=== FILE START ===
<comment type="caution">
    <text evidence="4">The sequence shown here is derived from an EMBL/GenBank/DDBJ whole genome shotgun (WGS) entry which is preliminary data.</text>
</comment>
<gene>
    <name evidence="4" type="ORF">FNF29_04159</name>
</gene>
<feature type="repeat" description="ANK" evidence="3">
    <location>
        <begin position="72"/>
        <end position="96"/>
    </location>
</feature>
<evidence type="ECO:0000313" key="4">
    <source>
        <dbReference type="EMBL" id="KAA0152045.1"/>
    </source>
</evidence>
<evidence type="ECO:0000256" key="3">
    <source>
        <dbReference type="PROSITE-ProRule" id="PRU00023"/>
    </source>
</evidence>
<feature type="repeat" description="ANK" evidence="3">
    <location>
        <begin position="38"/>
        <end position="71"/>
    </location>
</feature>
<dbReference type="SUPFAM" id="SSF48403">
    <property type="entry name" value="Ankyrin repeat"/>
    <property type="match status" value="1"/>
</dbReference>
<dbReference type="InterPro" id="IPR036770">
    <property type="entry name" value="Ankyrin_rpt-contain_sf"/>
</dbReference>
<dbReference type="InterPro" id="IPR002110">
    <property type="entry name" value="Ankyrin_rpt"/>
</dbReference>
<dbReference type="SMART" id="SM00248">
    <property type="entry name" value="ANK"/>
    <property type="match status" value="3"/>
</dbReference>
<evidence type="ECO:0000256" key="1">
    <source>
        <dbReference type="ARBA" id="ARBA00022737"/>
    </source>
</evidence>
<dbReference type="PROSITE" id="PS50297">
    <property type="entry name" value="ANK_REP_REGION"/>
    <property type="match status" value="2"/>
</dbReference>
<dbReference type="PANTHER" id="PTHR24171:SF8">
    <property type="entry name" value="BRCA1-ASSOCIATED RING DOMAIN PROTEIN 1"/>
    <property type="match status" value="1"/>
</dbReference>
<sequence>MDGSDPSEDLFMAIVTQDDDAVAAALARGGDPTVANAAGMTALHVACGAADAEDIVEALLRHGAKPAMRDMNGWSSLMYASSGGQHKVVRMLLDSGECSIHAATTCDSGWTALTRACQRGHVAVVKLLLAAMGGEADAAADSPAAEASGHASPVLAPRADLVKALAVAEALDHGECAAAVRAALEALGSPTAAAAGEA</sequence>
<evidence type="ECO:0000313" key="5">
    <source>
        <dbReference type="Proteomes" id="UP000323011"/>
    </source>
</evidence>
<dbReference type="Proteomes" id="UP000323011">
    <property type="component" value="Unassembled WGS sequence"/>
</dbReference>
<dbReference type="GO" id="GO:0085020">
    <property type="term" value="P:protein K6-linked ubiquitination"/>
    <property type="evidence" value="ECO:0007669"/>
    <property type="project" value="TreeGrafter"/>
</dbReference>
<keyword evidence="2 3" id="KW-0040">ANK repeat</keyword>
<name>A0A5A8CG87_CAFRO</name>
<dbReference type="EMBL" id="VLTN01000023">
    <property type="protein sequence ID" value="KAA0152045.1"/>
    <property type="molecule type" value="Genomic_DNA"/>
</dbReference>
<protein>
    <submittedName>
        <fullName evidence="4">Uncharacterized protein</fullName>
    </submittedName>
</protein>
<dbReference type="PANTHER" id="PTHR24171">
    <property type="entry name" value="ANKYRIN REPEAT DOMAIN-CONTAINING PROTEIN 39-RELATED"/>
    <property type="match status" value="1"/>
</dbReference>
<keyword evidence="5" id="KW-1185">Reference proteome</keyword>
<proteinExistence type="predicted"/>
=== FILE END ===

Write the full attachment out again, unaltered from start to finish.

<comment type="caution">
    <text evidence="4">The sequence shown here is derived from an EMBL/GenBank/DDBJ whole genome shotgun (WGS) entry which is preliminary data.</text>
</comment>
<gene>
    <name evidence="4" type="ORF">FNF29_04159</name>
</gene>
<feature type="repeat" description="ANK" evidence="3">
    <location>
        <begin position="72"/>
        <end position="96"/>
    </location>
</feature>
<evidence type="ECO:0000313" key="4">
    <source>
        <dbReference type="EMBL" id="KAA0152045.1"/>
    </source>
</evidence>
<evidence type="ECO:0000256" key="3">
    <source>
        <dbReference type="PROSITE-ProRule" id="PRU00023"/>
    </source>
</evidence>
<feature type="repeat" description="ANK" evidence="3">
    <location>
        <begin position="38"/>
        <end position="71"/>
    </location>
</feature>
<dbReference type="SUPFAM" id="SSF48403">
    <property type="entry name" value="Ankyrin repeat"/>
    <property type="match status" value="1"/>
</dbReference>
<dbReference type="InterPro" id="IPR036770">
    <property type="entry name" value="Ankyrin_rpt-contain_sf"/>
</dbReference>
<dbReference type="InterPro" id="IPR002110">
    <property type="entry name" value="Ankyrin_rpt"/>
</dbReference>
<dbReference type="SMART" id="SM00248">
    <property type="entry name" value="ANK"/>
    <property type="match status" value="3"/>
</dbReference>
<evidence type="ECO:0000256" key="1">
    <source>
        <dbReference type="ARBA" id="ARBA00022737"/>
    </source>
</evidence>
<dbReference type="PROSITE" id="PS50297">
    <property type="entry name" value="ANK_REP_REGION"/>
    <property type="match status" value="2"/>
</dbReference>
<dbReference type="PANTHER" id="PTHR24171:SF8">
    <property type="entry name" value="BRCA1-ASSOCIATED RING DOMAIN PROTEIN 1"/>
    <property type="match status" value="1"/>
</dbReference>
<sequence>MDGSDPSEDLFMAIVTQDDDAVAAALARGGDPTVANAAGMTALHVACGAADAEDIVEALLRHGAKPAMRDMNGWSSLMYASSGGQHKVVRMLLDSGECSIHAATTCDSGWTALTRACQRGHVAVVKLLLAAMGGEADAAADSPAAEASGHASPVLAPRADLVKALAVAEALDHGECAAAVRAALEALGSPTAAAAGEA</sequence>
<evidence type="ECO:0000313" key="5">
    <source>
        <dbReference type="Proteomes" id="UP000323011"/>
    </source>
</evidence>
<dbReference type="Proteomes" id="UP000323011">
    <property type="component" value="Unassembled WGS sequence"/>
</dbReference>
<dbReference type="GO" id="GO:0085020">
    <property type="term" value="P:protein K6-linked ubiquitination"/>
    <property type="evidence" value="ECO:0007669"/>
    <property type="project" value="TreeGrafter"/>
</dbReference>
<keyword evidence="2 3" id="KW-0040">ANK repeat</keyword>
<name>A0A5A8CG87_CAFRO</name>
<dbReference type="EMBL" id="VLTN01000023">
    <property type="protein sequence ID" value="KAA0152045.1"/>
    <property type="molecule type" value="Genomic_DNA"/>
</dbReference>
<protein>
    <submittedName>
        <fullName evidence="4">Uncharacterized protein</fullName>
    </submittedName>
</protein>
<dbReference type="PANTHER" id="PTHR24171">
    <property type="entry name" value="ANKYRIN REPEAT DOMAIN-CONTAINING PROTEIN 39-RELATED"/>
    <property type="match status" value="1"/>
</dbReference>
<keyword evidence="5" id="KW-1185">Reference proteome</keyword>
<proteinExistence type="predicted"/>